Russia reveals shiny state secret: It's awash in diamonds

'Trillions of carats' lie below a 35-million-year-old, 62-mile-diameter asteroid crater in eastern Siberia known as Popigai Astroblem. The Russians have known about the site since the 1970s.

Thomas Peter/REUTERS
A giant Russian national flag is on display near the Kremlin in central Moscow March 6.

Russia has just declassified news that will shake world gem markets to their core: the discovery of a vast new diamond field containing "trillions of carats," enough to supply global markets for another 3,000 years.

The Soviets discovered the bonanza back in the 1970s beneath a 35-million-year-old, 62-mile diameter asteroid crater in eastern Siberia known as Popigai Astroblem.

They decided to keep it secret, and not to exploit it, apparently because the USSR's huge diamond operations at Mirny, in Yakutia, were already producing immense profits in what was then a tightly controlled world market.

The Soviets were also producing a range of artificial diamonds for industry, into which they had invested heavily.

The veil of secrecy was finally lifted over the weekend, and Moscow permitted scientists from the nearby Novosibirsk Institute of Geology and Mineralogy to talk about it with Russian journalists.

According to the official news agency, ITAR-Tass, the diamonds at Popigai are "twice as hard" as the usual gemstones, making them ideal for industrial and scientific uses.

The institute's director, Nikolai Pokhilenko, told the agency that news of what's in the new field could be enough to "overturn" global diamond markets.

"The resources of superhard diamonds contained in rocks of the Popigai crypto-explosion structure are, by a factor of 10, bigger than the world's all known reserves," Mr. Pokhilenko said. "We are speaking about trillions of carats. By comparison, present-day known reserves in Yakutia are estimated at 1 billion carats."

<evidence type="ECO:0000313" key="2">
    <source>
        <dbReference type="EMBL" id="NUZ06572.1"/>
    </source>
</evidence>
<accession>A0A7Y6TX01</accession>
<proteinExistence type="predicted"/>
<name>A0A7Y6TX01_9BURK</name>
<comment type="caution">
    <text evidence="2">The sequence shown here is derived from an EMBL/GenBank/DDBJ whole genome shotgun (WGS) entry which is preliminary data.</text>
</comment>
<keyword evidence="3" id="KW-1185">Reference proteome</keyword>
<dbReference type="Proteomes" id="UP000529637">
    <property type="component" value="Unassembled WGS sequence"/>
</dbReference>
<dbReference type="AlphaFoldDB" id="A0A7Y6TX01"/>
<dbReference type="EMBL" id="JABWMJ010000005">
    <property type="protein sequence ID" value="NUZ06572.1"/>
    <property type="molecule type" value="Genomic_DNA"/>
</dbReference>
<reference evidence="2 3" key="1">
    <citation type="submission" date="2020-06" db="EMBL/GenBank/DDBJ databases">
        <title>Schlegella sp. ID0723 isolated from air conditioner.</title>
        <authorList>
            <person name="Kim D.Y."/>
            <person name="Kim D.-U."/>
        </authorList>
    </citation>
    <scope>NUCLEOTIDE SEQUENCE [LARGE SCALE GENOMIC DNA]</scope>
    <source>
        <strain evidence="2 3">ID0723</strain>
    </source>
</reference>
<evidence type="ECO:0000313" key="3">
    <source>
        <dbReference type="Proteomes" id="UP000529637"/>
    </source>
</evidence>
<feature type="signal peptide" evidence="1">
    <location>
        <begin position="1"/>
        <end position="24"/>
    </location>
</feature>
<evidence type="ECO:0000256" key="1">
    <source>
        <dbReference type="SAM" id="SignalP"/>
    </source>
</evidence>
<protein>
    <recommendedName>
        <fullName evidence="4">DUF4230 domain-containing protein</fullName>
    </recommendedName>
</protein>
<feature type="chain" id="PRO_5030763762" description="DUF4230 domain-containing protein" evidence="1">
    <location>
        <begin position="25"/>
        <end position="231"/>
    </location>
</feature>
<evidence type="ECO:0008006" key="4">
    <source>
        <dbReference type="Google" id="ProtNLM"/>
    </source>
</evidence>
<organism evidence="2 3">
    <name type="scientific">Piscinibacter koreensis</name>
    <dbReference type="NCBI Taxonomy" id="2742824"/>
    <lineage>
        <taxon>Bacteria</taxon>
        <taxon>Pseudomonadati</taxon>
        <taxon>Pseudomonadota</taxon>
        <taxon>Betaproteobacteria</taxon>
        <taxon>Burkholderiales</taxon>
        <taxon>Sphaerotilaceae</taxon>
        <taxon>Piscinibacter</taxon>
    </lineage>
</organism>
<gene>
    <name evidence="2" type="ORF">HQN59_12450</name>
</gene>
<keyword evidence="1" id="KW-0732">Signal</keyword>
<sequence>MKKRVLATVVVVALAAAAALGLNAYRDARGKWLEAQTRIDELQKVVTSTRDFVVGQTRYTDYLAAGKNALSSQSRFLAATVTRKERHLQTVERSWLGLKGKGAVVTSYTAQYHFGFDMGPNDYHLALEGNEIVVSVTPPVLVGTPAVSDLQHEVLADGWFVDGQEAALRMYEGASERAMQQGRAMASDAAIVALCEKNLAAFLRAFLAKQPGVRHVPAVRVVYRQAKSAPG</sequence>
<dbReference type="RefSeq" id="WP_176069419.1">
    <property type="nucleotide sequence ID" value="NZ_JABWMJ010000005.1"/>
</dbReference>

The type of stones at Popigai are known as "impact diamonds," which theoretically result when something like a meteor plows into a graphite deposit at high velocity. The Russians say most such diamonds found in the past have  been "space diamonds" of extraterrestrial origin found in meteor craters. [Editor's note: The original version misstated the type of deposit needed to create impact diamonds.]

They claim the Popigai site is unique in the world, thus making Russia the monopoly proprietor of a resource that's likely to become increasingly important in high-precision scientific and industrial processes.

"The value of impact diamonds is added by their unusual abrasive features and large grain size," Pokhilenko told Tass. "This expands significantly the scope of their industrial use and makes them more valuable for industrial purposes."

Russian scientists say the news is likely to change the shape of global diamond markets, although the main customers for the super-hard gems will probably be big corporations and scientific institutes.

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